Once you’ve checked for grammar and spelling errors you will want to ensure that you’re not being too industry formal. People want to know about your product – but they don’t want to hear that it’s the newest “cutting-edge technology” or “top-of-the-line equipment” because that is what every company claims to offer.

Instead, focus on what your product or service can do for the customer – and what sets it apart from similar products or services in your industry. Don’t use a ton of industry-specific words – use words that your average Google searcher who is just learning about the subject could understand.

Lastly, ensure that you’re not using complex or unusual words. Use words that your average reader is likely to know. (For example, I've used “unusual” rather than “unorthodox”.)

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Spend More Time Outlining Your Content

We’ve talked before about taking your content from writer-focused to reader-focused. Now let’s take those same skills in knowing your audience and put them to use in creating your outline.

Whether you are writing a novel, a screen play, a white paper, blog post or email the outline is an essential step that shouldn’t be skipped. In fact, you should probably spend more time on your outlines than on the actual writing.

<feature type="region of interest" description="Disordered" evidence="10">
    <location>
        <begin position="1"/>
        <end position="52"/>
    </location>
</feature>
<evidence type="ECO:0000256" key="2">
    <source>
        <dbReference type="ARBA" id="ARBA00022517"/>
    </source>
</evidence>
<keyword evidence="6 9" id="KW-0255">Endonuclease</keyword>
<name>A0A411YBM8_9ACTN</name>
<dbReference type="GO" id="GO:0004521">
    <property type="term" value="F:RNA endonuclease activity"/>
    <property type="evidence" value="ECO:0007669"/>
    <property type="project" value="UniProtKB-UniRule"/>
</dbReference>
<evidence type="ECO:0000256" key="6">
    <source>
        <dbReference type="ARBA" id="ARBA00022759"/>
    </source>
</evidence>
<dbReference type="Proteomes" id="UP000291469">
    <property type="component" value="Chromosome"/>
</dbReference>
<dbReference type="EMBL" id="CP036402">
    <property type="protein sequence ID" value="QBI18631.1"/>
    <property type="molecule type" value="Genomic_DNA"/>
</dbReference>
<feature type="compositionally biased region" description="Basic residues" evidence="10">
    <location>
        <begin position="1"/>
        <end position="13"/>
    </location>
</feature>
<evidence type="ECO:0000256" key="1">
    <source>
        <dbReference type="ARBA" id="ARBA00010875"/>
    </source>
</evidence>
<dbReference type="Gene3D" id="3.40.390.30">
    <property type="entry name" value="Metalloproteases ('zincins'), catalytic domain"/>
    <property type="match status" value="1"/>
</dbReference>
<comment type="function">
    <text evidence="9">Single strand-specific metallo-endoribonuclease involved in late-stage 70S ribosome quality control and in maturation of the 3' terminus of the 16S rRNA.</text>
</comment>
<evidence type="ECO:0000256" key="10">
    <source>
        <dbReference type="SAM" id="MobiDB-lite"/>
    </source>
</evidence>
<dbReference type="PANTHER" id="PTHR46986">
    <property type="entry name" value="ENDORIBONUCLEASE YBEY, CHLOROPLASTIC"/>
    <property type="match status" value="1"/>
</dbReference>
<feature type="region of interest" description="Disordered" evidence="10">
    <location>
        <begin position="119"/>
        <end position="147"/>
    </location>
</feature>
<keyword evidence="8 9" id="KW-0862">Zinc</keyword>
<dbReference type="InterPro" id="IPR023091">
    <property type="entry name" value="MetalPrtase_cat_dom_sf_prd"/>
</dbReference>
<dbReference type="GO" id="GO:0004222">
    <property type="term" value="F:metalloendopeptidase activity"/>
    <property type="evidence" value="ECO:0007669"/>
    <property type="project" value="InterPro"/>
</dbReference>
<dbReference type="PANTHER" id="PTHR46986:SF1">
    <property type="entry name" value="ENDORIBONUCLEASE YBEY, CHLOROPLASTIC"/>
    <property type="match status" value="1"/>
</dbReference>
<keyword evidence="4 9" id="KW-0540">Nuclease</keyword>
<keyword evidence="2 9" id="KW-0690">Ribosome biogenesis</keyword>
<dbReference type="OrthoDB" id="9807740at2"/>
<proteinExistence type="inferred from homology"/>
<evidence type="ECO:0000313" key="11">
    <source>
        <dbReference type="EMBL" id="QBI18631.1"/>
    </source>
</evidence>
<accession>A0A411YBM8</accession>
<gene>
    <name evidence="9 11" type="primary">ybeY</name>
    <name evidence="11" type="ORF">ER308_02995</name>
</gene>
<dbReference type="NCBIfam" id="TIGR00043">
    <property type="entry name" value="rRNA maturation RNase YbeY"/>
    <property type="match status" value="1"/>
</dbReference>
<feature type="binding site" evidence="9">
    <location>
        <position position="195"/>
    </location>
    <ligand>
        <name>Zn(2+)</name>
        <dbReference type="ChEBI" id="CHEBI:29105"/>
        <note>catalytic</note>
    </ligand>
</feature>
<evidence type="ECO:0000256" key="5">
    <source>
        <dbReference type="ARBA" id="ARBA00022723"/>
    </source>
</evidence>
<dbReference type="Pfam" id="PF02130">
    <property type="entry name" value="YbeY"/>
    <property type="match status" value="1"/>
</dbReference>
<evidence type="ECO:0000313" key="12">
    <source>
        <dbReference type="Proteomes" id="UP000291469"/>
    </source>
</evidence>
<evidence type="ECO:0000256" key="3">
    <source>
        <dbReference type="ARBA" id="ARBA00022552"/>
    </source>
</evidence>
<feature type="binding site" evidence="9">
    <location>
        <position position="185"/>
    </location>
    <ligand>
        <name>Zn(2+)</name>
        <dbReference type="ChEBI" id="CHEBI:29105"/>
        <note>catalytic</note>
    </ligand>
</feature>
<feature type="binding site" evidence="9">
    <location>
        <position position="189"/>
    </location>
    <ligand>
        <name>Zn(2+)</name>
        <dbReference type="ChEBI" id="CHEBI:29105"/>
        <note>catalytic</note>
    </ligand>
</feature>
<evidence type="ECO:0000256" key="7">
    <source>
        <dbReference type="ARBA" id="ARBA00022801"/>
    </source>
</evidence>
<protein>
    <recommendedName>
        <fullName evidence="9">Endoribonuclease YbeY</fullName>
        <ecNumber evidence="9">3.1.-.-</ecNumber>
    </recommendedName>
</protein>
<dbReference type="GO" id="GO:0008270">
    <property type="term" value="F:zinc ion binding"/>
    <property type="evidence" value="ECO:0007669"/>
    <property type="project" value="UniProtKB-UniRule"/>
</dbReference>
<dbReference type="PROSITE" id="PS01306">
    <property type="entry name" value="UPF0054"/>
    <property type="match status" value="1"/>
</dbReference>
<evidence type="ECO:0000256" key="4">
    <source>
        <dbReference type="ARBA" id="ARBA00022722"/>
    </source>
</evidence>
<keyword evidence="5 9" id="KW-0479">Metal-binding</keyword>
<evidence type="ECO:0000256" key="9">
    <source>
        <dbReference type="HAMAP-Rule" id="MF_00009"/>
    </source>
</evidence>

Not only will an outline help you stay focused – ensuring that you’re providing your reader with relevant and important information – but it will make your writing much quicker. This is when you should be researching and deciding how your article will flow. Most of the time, your best bet is to put the most important information at the start of your article. Then, use the rest of your word count to expand on those points.

We followed that same idea with this article. Starting off, we explained what some of the most common pitfalls of business writing are. Now, we’re looking at ways you can avoid those mistakes in your future content.

Benefits of outlining your content:

  • Stay reader-focused
  • Have a clear direction
  • Speed up your first draft

Write Your First Draft Without Fear